Blood of the Four

Image of Blood of the Four
Release Date: 
March 6, 2018
Harper Voyager
Reviewed by: 

“In Queen Phela, authors Golden and Lebbon have created a female villain rivaling Lady Macbeth.”

Lysandra, queen of Quandis, has made a fatal error. While high on the drug spiza, she confesses to her lover she has indulged in something even more forbidden. She’s breeched the tombs of the Four, from whom Quandis’ royalty is descended.

“The queen was not allowed to touch the magic of the Four. Though the royal bloodline was the bloodline of the Four, their magic was not meant for any mortal soul other than select priests. Even then, they only inhaled the dregs of ancient magic. I’m also going to breathe.”

In the morning, now sober, Lysandra realizes her mistake. She disposes of the only witness to her crime as well as anyone he might’ve spoken to. In a few hours, Baron Linos is arrested and executed for heresy. His death makes his clan leaderless. His family is sold as slaves. One son is beaten to death. A friendly clan buys his wife to save her. His other son, Demos, a decorated naval officer, betrothed to Lysandra’s second daughter, is bought by his father’s enemy, destined for punishment for some slight given her ancestors by his clan.

Lysandra doesn’t know there was another witness. Her daughter Phela makes a habit of spying and gathering information for future use. She also heard the queen’s confession. During the uproar over Linos’ death, Phela arranges the assassination of her brother, heir to the throne, framing the Bajuman, the lowest of the low, for the crime. As the grief-stricken Lysandra, driven mad by the magic she possesses, orders all Bajuman killed, Phela dispatches the queen and assumes the throne.

Certain she has more strength and determination and can survive their magic, Phela ascends to the place of the Four, consuming the magic her mother was too weak to contain.

As she spied on her mother, however, some one also witnesses Phela’s crime. Blane, a novice priest, seeks solace in isolated places. He comes upon Phela as the priests prepare her. He listens to the rituals and once alone, repeats them and also absorbs the magic. Blane is Bajuman. He intends to use his magic to become the Kij’tal, the savior prophesied to free his people.

At sea, Blane’s sister, Daria, inexplicably changed so no one realizes her true caste, has become an admiral in the queen’s navy. Warned of the turmoil in Quandis, she gathers surviving Bajumen and returns to join the rebellion.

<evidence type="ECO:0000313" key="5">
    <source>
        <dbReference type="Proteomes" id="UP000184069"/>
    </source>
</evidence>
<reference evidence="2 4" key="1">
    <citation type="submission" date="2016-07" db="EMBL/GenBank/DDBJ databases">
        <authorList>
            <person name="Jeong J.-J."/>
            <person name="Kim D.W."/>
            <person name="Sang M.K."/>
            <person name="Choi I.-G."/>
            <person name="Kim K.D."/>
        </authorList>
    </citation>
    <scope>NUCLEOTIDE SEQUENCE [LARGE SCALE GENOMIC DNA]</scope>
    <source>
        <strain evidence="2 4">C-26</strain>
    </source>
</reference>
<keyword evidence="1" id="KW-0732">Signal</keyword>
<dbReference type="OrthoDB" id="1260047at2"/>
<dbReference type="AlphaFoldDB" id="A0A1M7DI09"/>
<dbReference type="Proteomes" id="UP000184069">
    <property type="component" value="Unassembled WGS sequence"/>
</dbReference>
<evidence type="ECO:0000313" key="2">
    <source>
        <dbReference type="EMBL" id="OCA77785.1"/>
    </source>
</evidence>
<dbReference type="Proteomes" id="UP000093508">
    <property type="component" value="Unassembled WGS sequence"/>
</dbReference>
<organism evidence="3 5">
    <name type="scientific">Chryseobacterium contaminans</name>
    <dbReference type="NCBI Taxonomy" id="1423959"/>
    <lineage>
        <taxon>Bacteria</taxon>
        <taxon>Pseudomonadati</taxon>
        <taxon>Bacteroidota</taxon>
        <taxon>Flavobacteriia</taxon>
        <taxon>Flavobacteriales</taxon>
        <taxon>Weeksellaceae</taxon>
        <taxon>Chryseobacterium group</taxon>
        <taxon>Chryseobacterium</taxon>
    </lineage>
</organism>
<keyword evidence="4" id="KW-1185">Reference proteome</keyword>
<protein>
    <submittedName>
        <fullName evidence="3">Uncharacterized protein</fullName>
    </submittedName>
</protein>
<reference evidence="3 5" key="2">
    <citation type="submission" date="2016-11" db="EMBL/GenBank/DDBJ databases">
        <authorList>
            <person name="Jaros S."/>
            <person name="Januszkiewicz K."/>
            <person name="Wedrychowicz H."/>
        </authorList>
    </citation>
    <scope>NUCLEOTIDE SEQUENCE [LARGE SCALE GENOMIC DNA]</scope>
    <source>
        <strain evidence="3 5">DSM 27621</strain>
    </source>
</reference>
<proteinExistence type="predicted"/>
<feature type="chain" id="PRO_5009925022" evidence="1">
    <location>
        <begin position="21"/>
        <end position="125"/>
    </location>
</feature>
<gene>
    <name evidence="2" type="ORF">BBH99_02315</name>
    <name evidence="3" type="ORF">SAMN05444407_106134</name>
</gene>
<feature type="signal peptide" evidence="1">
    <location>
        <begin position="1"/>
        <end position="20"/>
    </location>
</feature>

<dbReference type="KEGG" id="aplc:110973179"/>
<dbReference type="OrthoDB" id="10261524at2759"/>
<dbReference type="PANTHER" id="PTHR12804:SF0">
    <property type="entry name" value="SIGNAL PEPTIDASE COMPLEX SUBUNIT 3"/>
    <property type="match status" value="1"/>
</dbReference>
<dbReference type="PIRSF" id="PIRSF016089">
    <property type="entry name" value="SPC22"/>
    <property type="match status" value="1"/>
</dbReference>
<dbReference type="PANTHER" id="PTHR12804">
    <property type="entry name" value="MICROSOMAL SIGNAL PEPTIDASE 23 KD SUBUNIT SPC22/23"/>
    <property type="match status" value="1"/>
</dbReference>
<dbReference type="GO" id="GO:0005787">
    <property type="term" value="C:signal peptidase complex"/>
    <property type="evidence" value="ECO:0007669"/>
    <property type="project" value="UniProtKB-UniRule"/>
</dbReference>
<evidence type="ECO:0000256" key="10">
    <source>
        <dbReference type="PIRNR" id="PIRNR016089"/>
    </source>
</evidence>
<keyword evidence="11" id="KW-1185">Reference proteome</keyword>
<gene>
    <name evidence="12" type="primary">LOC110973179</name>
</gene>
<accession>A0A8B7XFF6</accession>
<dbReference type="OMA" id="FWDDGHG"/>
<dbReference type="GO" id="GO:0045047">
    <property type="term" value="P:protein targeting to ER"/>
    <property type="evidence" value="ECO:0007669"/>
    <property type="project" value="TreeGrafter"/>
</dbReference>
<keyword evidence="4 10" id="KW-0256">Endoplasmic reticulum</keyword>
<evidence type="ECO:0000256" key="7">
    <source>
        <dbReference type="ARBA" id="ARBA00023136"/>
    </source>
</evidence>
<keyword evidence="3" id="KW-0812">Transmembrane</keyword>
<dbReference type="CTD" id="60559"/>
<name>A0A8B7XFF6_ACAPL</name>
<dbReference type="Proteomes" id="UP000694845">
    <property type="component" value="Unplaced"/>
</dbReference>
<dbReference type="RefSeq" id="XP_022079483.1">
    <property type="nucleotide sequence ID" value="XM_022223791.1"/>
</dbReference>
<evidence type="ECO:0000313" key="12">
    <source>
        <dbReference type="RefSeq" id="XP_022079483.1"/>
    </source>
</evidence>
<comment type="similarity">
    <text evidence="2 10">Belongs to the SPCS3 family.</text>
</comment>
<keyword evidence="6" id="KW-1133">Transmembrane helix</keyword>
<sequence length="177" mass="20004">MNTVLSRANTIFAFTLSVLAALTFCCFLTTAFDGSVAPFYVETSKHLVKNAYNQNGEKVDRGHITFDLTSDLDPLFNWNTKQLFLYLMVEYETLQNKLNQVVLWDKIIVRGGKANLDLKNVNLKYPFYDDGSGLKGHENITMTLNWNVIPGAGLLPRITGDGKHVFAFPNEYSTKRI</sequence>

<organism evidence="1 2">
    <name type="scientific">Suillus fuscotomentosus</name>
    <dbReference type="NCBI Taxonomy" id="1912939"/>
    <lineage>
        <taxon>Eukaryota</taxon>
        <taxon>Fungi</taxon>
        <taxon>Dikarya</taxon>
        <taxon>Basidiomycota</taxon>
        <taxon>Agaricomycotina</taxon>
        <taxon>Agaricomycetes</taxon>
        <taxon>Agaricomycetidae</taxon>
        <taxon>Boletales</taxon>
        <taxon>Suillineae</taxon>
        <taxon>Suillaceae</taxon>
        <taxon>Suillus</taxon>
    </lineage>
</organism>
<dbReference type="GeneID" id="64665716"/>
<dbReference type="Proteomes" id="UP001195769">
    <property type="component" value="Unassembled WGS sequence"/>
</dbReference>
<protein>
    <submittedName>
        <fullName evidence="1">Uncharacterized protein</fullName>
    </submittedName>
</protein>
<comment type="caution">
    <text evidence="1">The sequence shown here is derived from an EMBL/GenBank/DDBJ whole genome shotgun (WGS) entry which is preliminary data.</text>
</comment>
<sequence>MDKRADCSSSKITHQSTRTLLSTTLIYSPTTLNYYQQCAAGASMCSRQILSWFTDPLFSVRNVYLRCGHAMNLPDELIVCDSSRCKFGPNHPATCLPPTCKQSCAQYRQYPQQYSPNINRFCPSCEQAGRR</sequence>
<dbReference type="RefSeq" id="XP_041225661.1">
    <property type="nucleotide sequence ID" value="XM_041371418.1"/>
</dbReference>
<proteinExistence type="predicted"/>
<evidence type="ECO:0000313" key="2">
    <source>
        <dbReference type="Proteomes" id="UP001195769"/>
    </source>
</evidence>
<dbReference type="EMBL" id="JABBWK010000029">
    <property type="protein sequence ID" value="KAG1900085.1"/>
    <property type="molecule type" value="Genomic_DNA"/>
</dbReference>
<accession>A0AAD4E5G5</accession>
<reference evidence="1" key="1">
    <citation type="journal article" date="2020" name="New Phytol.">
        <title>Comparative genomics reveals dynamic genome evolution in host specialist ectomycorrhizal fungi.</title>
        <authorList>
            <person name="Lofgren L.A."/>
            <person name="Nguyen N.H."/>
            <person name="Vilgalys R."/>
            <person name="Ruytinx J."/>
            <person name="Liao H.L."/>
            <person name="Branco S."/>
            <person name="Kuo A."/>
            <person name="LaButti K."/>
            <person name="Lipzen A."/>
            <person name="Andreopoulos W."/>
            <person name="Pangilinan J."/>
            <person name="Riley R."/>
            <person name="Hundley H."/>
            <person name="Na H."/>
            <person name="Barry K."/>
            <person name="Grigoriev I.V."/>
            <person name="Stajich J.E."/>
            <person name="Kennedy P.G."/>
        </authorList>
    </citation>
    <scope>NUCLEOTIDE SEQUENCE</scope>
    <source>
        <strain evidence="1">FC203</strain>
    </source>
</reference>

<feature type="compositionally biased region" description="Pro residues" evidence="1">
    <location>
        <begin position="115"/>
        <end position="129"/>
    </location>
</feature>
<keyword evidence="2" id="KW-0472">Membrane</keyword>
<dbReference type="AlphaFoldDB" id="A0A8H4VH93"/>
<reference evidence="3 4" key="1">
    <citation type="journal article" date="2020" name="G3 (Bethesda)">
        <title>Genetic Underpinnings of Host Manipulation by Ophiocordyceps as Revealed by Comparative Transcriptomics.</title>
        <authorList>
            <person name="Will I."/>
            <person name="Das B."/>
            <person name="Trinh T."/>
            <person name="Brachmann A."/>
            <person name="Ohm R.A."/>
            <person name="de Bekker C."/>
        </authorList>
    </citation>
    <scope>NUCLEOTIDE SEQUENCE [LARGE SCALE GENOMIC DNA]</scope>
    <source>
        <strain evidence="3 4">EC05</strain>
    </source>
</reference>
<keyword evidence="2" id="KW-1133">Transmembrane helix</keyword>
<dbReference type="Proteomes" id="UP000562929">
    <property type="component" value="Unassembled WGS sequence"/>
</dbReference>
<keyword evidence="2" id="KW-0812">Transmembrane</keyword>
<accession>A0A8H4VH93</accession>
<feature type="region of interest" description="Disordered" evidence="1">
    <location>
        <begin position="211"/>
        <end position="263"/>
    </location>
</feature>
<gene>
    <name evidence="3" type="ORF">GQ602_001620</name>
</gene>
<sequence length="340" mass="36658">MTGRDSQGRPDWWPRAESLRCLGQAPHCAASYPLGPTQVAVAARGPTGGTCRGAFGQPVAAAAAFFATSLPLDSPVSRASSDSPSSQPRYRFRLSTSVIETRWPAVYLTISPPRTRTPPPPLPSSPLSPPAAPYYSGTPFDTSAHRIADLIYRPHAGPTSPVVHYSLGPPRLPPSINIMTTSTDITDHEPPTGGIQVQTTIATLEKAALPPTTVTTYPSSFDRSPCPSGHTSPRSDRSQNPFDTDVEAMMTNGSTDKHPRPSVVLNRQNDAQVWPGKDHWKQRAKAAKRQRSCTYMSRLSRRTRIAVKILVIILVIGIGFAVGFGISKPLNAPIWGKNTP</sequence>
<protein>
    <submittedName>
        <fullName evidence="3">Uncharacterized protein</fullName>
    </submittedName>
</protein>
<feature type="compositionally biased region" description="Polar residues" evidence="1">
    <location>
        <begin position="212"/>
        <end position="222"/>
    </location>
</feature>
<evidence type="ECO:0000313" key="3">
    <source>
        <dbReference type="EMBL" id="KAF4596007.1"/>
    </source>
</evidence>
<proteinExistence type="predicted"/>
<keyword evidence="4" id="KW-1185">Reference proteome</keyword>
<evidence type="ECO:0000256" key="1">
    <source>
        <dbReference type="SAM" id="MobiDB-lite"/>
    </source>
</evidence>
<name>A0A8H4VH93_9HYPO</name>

Myrinne, Demos’ betrothed, strikes a bargain with her sister. He’ll spy on his owner, the Apex Eupraxia, in return for his freedom. Needing all allies she can get, Phela agrees, and the war between magic and the natural order, of power-mad queen, and nobility wishing a return to stability, between slaves and masters, begins. In the chaos, magic-imbued queen is pitted against a war hero, a noble daughter, a faithful admiral, and an empowered priest, for control of Quandis.

Sacrifices will be made, but if the rebels fail . . .

“Everything will change now. All will bow. The Eternal Queen would lead her people to conquer all the lands across the oceans until there existed no place that could call itself anything but Quandis, or worship anything but the Four.”

Or the Five, for Phela now considers herself a god as well.

This is a powerful, if somewhat sprawling novel of greed, the abuse of power, and its result. In Queen Phela, authors Golden and Lebbon have created a female villain rivaling Lady Macbeth. Phela is wily and scheming, willing to do whatever it takes to gain the power of magic and use it to secure the throne.

Unlike her Shakespearean counterpart, however, she lacks that undermining wisp of conscience, and thus, without the distraction of guilt, is more powerful and able to successfully achieve her goal, though the cost in the end proves the same for both ladies.

The reader will no doubt pick his favorite from the cast of characters and follow that one more closely than the others, perhaps feel pity and sadness at the twists and turns the narrative takes, but each in this story has been well-drawn and delineated with such care and detail they all merit attention. From Demos, who wants merely to regain his status and live out his life with Myrinne, to the admiral who has lived in disguise her entire career and now must reveal her true caste, each is given a background with enough storyline for this single novel to have been made into a series, or at least a trilogy.

Blood of the Four is definitely fantasy on an epic level, contained in an overwhelming single volume for the reader’s convenience.